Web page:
July 1, 2012, will bring new requirements for disclosure fees and compensation paid in connection with certain retirement plans—which include 401k and 403b plans. In the first installment of this 3-part video series, HR.BLR.com Editor Chris Ceplenski outlines the notifications that must be made to the U.S. Department of Labor (DOL) as well as notifications service providers must make to plan sponsors.
Hi, I’m Chris Ceplenski from HR.BLR.com and I’m here to talk to you about the upcoming 401k fee disclosure requirements.
Changes to the Employee Retirement Income Security Act of 1974—or ERISA—mean that soon, sponsors of certain retirement plans will have some new responsibilities. There are new requirements to disclose fees and compensation paid in connection with these retirement plans—which include 401k and 403b plans.
As a plan sponsor, you will receive new information about fees paid by the plan. You will also need to give participants some new information. The new rules are intended to improve retirement outcomes for plan participants. In order to compare investments and make the best possible investment decisions, participants need to understand the costs involved. These new rules benefit you as a plan sponsor, too. You have the fiduciary duty to make decisions about which providers are the best value for your plan. To do that, you also need to understand the fees.
There are three parts to the new fee disclosure rules, all designed to clarify fees and compensation associated with servicing covered retirement plans. Part one requires notifying the Department of Labor. Part two requires service providers to notify plan fiduciaries. Part three requires plan fiduciaries to notify participants.
The first part of the new fee disclosure rules notifies the DOL about the fees and compensation paid to the plan’s service providers. This part became effective with the 2009 plan year, when this information was first required on the Form 5500 Schedule C. The information that must be reported on the Schedule C is different in some respects than the information required to be reported to plan fiduciaries and to participants. Your service providers should send you the information you need to properly file the 5500 and accompanying schedules.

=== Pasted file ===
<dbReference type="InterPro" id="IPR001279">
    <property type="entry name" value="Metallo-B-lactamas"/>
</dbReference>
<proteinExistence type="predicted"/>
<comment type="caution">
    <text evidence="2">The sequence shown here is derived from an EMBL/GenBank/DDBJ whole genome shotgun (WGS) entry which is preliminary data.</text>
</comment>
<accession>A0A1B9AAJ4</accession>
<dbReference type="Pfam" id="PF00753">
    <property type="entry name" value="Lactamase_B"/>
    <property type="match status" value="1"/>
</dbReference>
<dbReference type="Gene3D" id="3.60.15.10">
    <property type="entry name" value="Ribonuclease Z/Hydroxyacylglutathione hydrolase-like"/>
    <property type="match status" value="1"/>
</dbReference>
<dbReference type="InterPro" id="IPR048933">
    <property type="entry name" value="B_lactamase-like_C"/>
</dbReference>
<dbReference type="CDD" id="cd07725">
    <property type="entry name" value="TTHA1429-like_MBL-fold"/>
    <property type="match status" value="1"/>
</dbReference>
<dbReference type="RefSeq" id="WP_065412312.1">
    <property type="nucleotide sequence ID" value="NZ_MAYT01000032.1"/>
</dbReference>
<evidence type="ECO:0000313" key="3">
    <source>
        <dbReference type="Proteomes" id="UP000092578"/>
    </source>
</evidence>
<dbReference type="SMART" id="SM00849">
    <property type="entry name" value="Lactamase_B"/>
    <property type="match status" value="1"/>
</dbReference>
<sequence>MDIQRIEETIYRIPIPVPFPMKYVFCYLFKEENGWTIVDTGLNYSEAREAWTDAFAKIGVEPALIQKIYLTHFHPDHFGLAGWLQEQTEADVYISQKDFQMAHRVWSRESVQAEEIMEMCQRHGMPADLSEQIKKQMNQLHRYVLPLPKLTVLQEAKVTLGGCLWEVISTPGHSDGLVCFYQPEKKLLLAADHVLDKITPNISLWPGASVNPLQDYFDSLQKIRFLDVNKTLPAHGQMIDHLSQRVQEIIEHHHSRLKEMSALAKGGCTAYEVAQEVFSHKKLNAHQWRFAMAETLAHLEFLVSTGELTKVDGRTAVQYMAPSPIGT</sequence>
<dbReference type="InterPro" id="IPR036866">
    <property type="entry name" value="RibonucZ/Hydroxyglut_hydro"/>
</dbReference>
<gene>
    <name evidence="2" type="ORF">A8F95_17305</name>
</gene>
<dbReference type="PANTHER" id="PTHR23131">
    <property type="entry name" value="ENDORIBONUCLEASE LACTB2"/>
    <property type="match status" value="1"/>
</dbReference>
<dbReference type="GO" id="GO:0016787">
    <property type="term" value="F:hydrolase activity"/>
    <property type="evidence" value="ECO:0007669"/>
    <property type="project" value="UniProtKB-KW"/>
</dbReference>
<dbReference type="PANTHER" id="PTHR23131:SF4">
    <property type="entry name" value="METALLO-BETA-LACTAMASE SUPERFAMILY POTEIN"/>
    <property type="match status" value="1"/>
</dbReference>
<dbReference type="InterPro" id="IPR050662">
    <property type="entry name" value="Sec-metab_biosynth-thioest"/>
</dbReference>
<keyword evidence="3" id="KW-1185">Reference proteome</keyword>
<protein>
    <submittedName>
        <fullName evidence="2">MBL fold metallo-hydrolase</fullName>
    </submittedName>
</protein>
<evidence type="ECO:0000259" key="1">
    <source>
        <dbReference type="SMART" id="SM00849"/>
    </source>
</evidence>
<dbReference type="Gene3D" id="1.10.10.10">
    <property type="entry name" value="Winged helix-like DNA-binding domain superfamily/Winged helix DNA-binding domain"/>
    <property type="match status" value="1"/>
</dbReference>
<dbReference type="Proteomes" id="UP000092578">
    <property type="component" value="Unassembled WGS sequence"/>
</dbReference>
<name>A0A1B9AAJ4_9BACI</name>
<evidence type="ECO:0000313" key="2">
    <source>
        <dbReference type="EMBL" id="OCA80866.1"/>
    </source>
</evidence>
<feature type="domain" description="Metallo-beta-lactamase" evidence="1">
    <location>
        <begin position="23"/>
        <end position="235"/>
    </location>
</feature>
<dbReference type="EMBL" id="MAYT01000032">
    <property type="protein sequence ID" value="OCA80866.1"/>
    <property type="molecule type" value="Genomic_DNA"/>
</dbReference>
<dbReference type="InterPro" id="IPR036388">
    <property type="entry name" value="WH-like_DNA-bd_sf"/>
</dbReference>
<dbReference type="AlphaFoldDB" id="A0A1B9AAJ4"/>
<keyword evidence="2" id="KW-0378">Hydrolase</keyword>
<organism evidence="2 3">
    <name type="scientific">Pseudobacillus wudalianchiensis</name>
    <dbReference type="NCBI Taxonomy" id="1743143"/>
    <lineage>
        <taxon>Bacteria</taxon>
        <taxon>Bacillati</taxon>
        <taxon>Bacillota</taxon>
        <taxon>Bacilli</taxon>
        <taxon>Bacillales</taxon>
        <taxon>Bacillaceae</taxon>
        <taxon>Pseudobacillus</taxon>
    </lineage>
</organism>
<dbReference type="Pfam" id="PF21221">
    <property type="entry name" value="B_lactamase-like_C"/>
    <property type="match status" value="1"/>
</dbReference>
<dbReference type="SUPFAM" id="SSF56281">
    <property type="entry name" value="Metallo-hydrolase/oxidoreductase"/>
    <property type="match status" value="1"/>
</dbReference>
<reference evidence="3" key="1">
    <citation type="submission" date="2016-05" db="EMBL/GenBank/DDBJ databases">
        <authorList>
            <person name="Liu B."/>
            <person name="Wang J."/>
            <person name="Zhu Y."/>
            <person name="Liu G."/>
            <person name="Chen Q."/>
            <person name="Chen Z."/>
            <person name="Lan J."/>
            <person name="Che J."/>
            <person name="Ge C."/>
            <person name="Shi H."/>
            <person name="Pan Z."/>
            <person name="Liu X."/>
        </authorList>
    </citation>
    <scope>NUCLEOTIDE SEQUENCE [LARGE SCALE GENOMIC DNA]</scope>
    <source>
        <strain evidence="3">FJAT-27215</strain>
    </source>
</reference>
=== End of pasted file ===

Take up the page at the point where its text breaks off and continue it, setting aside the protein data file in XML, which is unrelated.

The second part of the new fee disclosure rules requires plan service providers to report to you—the plan sponsor—compensation they receive in connection with your plan. By July 1, 2012, ERISA Section 408(b)(2) says that service providers must disclose a description of the services they are providing, with enough detail for you to make sure the plan is getting the right services. If you don’t get enough information, ask for more. It is your responsibility to get the information you need in order to perform your fiduciary duties, one of which is to evaluate the provider’s services and costs.
Providers must also disclose a complete disclosure of any and all fees and compensation, if they reasonably expect to receive more than $1,000 for certain services to the plan. They also must disclose payments they make to their affiliates or subcontractors if those payments are charged directly against the plan assets or if they are transactional, like commissions.
Besides determining whether the fees and compensation are reasonable, fiduciaries must also decide whether or not the payments represent a potential conflict of interest. ERISA includes provisions prohibiting conflicts of interest. Any arrangements between the plan and its service providers—like consultants, recordkeepers or investment advisors—are prohibited by ERISA. However, the law allows for some exceptions.
The provider must also provide a statement of whether or not it is serving as a plan fiduciary or as a registered investment advisor. If you believe a provider to be acting as a fiduciary, but there is no statement made about it, you should request a written statement about the status.
Which providers will send disclosures to you? What do you do with the information? What do you need to disclose to plan participants? We’ll answer these questions in coming installments of this video series.
And, for much more on your requirements, BLR’s offers a new resource— 2012 New Fee Disclosure Rules: What You Need to Communicate About 403(b) and 401(k) Plan Fee—which provides everything you need to know about the new 401k Fee Disclosure Rules.
This downloadable resource includes background information about the new fee disclosure rules and about your role as plan fiduciary; specifics about the information that will be reported to the plan fiduciary; suggested procedures that can demonstrate that you are properly undertaking your fiduciary responsibilities. information about what and how to disclose required information to plan participants and much more.
For HR.BLR.com, I’m Chris Ceplenski, and I’ll see you in the next video of this series.
Watch Part II and Part III of this series.